I'm currently programming a module that contains several Ajax calls, some of them with Add / update & Delete requests in the DB. Now I am thinking about the fact that it will be necessary to check the ACL state in the functions called via Ajax in addition to the frontend check (not visible if not in the right group). Unfortunately I can't find an example how to realize this. It is supposed to be that the admin should be able to give user groups the possibility to make changes via Frontend GUI or to prevent them via the modules permissions.

But I can imagine that a simple "hide" of the options in the frontend is not enough if the function is slumbering in the background and can be called without any check by AJAX...

I've already passed the module title into the AJAX call and now I failed because the permissions don't seem to be available via

JModuleHelper::getModule('mod_modulename', $moduleTitle);

to the $module... the $user object is available via


and waits to be compared with the information according to the ACL settings of the module instance...

So, how do I get to the permission settings of the module instance to check if the user who made the ajax call is allowed to do so?

1 Answer 1


Yes you do need to check the permissions in your Ajax-handling code.

The way you would do this would be to follow the pattern in the Joomla MVC FormController, where it uses the Joomla User authorise method, eg, to check if a user can create an article:

$user = Factory::getUser();
$user->authorise('core.create', 'com_content');  

authorise() returns true or false, depending upon whether the user may perform the operation or not.

Your first parameter to authorise() is the type of action you want to check eg 'core.create' for creating, 'core.delete' for deleting, etc.

The second parameter is the asset you want to check against, and Joomla will check up the asset hierarchy from the lowest level. So for example delete permission may be set at an individual article level so you should check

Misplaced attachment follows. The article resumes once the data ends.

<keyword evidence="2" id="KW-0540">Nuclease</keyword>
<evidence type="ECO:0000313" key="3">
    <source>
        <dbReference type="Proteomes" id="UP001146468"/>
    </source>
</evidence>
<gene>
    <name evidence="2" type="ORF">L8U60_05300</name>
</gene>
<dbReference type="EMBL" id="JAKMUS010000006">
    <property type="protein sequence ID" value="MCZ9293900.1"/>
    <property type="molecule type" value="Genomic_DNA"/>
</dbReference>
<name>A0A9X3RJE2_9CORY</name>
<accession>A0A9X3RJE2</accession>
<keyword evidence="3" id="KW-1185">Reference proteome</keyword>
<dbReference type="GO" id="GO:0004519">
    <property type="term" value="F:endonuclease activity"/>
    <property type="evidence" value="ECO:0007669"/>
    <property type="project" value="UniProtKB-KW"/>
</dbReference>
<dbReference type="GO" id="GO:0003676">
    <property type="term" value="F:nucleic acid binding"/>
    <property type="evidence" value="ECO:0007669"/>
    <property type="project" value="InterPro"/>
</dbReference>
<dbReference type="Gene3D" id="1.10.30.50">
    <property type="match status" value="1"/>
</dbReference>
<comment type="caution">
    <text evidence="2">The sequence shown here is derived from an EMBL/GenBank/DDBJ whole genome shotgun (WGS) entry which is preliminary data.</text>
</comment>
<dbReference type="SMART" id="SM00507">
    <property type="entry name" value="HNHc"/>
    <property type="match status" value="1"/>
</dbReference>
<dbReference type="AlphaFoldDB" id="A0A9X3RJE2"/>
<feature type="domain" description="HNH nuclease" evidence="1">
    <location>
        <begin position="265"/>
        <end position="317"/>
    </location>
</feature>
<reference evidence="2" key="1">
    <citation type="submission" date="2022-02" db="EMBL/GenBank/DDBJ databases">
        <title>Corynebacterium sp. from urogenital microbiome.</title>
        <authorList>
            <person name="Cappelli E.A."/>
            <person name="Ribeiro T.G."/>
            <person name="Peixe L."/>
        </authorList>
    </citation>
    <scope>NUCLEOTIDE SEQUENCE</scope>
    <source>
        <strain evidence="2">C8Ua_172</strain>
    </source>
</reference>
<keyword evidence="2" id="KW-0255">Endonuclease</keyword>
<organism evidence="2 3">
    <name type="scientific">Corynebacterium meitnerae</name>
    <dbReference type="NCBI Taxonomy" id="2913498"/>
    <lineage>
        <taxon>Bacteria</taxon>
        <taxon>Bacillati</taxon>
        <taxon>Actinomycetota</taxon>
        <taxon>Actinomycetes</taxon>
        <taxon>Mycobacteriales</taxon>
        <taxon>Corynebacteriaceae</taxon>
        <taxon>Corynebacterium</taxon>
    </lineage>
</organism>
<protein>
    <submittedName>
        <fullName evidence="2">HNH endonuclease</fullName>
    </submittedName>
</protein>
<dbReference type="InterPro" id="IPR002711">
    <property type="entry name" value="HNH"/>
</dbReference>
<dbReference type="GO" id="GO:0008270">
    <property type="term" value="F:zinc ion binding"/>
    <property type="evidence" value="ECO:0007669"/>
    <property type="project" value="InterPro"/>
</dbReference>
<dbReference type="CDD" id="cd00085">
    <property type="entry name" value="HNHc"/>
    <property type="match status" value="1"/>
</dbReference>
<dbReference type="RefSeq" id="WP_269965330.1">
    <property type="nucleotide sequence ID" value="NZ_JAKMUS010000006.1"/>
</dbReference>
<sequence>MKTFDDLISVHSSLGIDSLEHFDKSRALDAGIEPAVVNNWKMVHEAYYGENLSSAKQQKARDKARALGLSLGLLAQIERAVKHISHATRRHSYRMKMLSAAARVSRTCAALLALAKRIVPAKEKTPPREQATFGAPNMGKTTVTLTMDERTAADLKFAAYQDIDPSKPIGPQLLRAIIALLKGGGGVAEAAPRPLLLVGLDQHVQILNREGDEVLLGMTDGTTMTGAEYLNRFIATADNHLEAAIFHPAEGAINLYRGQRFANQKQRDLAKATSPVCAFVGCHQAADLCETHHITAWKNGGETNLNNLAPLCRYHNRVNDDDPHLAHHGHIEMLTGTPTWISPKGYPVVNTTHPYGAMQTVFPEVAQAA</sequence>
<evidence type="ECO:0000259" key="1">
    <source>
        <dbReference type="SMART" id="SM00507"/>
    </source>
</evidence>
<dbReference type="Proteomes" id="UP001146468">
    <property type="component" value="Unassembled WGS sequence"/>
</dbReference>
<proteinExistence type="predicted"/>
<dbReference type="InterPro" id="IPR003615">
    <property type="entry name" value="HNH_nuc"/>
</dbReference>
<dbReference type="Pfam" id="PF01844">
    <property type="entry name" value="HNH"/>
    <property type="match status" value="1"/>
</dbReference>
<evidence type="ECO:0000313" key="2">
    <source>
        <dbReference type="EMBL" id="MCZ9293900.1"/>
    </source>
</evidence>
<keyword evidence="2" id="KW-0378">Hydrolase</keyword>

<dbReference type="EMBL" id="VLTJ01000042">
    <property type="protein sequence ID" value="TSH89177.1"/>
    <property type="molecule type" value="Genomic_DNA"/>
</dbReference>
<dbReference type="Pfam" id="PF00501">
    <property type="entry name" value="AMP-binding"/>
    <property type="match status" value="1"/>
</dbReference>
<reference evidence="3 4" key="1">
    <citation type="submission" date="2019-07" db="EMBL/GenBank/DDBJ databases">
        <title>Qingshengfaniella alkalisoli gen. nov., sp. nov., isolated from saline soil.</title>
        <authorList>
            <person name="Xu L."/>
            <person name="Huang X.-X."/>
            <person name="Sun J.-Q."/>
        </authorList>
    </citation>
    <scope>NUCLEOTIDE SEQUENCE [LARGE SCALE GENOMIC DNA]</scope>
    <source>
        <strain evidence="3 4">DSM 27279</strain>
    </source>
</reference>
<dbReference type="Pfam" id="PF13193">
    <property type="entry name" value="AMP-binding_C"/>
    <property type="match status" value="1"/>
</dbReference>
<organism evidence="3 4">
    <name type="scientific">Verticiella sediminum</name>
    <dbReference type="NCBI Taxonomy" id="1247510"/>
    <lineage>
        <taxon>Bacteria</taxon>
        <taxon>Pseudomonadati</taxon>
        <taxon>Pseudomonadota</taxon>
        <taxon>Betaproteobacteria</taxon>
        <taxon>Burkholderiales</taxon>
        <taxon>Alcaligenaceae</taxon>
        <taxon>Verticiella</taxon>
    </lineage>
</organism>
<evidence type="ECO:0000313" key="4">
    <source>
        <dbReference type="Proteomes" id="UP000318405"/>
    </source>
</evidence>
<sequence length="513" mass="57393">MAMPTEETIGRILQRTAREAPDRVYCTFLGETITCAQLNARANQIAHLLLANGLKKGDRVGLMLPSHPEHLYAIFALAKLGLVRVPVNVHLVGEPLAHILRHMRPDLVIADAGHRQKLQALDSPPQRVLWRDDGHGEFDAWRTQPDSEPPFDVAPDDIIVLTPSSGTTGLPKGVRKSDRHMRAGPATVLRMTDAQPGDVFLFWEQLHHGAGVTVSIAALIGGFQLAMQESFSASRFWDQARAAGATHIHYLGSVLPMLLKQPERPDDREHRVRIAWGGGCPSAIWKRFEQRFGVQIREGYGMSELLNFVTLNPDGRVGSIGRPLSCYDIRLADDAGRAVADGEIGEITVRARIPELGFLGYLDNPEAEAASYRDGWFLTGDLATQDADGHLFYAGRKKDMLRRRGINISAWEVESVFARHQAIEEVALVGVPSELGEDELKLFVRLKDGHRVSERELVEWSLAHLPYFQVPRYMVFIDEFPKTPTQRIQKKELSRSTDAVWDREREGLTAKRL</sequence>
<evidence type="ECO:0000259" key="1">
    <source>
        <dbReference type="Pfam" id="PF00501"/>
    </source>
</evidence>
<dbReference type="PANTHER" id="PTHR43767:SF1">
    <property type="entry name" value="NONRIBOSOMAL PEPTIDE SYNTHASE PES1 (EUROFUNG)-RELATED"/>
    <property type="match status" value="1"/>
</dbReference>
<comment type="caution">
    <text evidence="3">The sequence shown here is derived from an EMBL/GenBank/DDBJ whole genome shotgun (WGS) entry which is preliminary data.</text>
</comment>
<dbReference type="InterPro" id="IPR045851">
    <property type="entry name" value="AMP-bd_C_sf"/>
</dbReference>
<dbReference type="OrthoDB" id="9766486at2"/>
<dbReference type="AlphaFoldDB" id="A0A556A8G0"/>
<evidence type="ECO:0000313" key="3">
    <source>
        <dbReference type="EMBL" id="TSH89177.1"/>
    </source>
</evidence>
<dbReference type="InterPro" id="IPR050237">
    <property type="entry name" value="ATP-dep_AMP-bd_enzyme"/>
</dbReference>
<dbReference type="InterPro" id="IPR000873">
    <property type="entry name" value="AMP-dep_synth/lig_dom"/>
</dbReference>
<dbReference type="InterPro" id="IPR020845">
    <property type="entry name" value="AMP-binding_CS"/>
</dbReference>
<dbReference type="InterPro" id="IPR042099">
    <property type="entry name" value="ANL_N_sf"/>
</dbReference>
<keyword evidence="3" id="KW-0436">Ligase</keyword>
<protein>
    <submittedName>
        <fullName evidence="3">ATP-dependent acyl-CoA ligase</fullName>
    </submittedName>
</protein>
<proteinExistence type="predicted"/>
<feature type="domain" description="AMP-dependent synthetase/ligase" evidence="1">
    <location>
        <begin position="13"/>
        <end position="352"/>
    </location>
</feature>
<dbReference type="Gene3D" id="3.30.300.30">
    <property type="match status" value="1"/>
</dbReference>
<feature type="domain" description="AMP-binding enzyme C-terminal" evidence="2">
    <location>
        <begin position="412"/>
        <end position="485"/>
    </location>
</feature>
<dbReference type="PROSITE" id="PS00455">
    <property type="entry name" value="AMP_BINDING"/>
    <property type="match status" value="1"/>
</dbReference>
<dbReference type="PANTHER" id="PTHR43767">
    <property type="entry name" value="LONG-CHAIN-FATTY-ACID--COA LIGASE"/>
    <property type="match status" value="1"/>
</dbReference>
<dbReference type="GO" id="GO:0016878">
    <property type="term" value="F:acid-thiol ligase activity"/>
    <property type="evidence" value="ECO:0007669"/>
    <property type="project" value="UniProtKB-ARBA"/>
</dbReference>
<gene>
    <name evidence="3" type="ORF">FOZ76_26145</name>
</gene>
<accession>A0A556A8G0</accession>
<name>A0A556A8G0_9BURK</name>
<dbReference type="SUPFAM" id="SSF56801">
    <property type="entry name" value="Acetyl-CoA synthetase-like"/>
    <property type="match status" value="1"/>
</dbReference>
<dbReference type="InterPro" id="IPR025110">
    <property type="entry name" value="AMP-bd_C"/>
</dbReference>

$user->authorise('core.delete', 'com_content.article.' . $id);  

where $id is the id of the article.

You mention about checking against the module permissions, and you can of course do

$user->authorise('core.delete', 'com_modules.module.' . $id);  

where $id is the id of your module. But that would be checking that the user has permission to delete your module, and I'm not sure that's what you really want to check. If you're talking about operations in the database then you want to check the permissions by passing the Joomla component which 'owns' that database table.

You also may want to check that the user is allowed to 'read' your module, by comparing the Access of the module with the list of access levels that the user may see, which is returned by getAuthorisedViewLevels().

There's good ACL tutorial information available at https://docs.joomla.org/J3.x:Access_Control_List_Tutorial and in this video (between 2 mins and 32 mins is the section to watch).

  • thank you, your explanation is very good - its my own jcb component, so i can add there the acl structure without any problem and get it by the module. my plan b would be add a select in the backend for usergroups that can do x and check the user against that... that should also works right?
    – Marco
    Sep 15, 2020 at 18:12
  • Yes, but just remember that usergroups are also hierarchical, as described in those tutorials. However, I would recommend using the Joomla methods, as they really do all the hard work for you. Sep 15, 2020 at 19:04

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